The various aspects and layers of the cloud make autonomous vehicles far more reliable than human drivers. An autonomous vehicle needs to collect and process vast amounts of data in real-time to be responsive to changing conditions as well as to random events on the road — like a pedestrian crossing. It needs to be able to shift lanes, assess how other cars on the road move, and react accordingly — all within a split second. A scalable, highly reliable cloud-based infrastructure can process this large-scale data, which is how AVs are being safely tested. But what really ties it together and makes it the solution for the future is the fact that AVs are run by an intelligent cloud-based management system and network that can aggregate, analyze and respond to data in real time.
Vehicle to Vehicle Communication
An advanced cloud infrastructure and internal management system is the first step to making the driverless world a trusted norm. It’s clear that we need infrastructure and data management that secures and manages the flow of data.
But the power of the cloud will allow us to go beyond just processing and managing the internal data and systems for each vehicle: it will pave the path for vehicle to vehicle communication. Cloud networking is a key aspect of the driverless industry that allows vehicles to constantly interact with each other and respond in real time. This constant machine to machine communication ensures safety on the road and will increase urban efficiency by improving traffic flow.
In fact, according to the World Economic Forum, traditional telecommunication companies like AT&T have already identified the value in machine to machine communications and are focusing on connecting more new vehicles as opposed to selling new smartphones. With secure cloud networks, cars will be able to communicate with each other, letting them learn from other vehicles and making adjustments that account for external changes like a detour or harsh weather.
A Connected Future
To go above and beyond that, imagine if vehicles could talk not just with each other, but also with roadside infrastructure. Sensors on the road, traffic lights, bridges and parking lots will create an integrated cloud-based communication network of continually moving digital information. This connected solution will not only increase safety and improve traffic flow, but it will also free us up to use time spent on the road in a more productive, creative, and satisfying way.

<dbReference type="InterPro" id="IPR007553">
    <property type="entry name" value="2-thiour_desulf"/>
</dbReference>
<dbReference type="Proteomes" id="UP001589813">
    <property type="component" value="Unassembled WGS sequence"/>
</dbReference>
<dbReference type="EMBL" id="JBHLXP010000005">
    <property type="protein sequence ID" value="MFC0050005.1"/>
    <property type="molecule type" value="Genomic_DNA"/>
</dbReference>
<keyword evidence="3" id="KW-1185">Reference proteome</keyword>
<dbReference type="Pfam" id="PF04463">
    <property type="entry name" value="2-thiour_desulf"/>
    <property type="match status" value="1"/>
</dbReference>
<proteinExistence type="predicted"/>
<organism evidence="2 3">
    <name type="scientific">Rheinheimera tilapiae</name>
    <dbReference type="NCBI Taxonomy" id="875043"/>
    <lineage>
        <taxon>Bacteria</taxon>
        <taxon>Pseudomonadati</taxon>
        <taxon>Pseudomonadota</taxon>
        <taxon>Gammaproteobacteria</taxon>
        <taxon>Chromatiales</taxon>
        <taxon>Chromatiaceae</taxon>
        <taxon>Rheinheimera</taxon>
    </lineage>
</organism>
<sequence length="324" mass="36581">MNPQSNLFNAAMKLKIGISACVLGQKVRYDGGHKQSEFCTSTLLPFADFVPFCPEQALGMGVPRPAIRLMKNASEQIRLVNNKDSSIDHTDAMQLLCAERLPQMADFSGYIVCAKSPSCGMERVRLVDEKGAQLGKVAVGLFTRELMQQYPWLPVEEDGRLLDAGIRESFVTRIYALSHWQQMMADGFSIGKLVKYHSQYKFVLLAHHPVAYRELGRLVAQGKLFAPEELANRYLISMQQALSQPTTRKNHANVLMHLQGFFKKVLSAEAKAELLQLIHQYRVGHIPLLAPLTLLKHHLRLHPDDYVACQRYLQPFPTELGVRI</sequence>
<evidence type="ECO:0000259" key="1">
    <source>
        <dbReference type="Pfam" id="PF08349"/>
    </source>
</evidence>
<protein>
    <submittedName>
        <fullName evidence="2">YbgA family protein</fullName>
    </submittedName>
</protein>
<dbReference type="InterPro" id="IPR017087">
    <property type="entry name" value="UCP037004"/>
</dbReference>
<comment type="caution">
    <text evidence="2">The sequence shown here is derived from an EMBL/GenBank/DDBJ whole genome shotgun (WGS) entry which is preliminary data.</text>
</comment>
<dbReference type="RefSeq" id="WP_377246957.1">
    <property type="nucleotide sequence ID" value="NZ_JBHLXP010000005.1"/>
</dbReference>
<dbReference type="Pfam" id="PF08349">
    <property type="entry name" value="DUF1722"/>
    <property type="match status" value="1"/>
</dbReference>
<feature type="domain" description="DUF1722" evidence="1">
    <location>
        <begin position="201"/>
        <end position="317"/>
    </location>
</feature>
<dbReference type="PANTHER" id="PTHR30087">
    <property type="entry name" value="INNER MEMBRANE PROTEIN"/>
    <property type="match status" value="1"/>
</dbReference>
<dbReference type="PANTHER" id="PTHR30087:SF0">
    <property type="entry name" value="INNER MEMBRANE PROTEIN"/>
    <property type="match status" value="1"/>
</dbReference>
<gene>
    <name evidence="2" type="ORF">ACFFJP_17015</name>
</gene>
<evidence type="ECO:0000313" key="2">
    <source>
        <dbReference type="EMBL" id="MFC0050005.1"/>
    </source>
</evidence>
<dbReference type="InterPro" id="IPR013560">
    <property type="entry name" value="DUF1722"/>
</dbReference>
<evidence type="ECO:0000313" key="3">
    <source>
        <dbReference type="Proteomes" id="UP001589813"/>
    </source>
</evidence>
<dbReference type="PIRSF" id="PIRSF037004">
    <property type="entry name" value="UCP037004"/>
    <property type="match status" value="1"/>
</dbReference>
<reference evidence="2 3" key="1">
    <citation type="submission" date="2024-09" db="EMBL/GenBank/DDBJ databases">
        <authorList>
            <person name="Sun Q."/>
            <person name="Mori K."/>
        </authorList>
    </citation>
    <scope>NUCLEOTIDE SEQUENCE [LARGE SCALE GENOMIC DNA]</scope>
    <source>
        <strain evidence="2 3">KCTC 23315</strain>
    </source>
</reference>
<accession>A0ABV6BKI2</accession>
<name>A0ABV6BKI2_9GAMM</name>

Societal Benefits of AVs
When we consider a future in which every car on the road is connected and driving is fully automated via the cloud, it’s easy to jump to the dystopian conclusion that driverless cars will put close to 5 million truckers, cabbies and other drivers out of work. The immediate threat to jobs is a reality that we need to confront. One solution to the job loss from automation is Universal Basic Income.
However, in the long run, AVs could be profoundly beneficial to society in various ways. To offset the several jobs that the driverless world will destroy, it will create many new, exciting ones. These new jobs are likely to involve more human interaction or creativity. For instance, new companies will emerge that provide customer service for AVs or that analyze and process the large amounts of data extracted from AVs. Similarly, as more companies enter the AV industry, jobs will open up to design, innovate, program and further automate vehicles for the future.
The $7 Trillion Passenger Economy
When discussing the implications of a driverless world, many technology enthusiasts and experts suggest that self-driving cars will give rise to a “Passenger Economy” in which individuals will dedicate the time that they spend driving into creating new products and services for society. These products and services could add $7 trillion to the global economy. With the advent of AVs, time spent driving can be used by the individual for productivity, creativity and innovation, or even for other enjoyable tasks that increase happiness — like reading, writing, or watching TV.
When AVs go mainstream, three important things will happen: drivers will have more time for everything, parking will become easier, and accident rates will dramatically drop.
It’s clear that the rise of autonomous, connected vehicles will have a profound impact not only on the automobile industry, but on society in general. The only barrier that we are likely to face to fully adopting autonomous vehicles is consumer trust. But if advancements in technology over the past few decades have taught us anything, it’s that automation is far better for us than we think.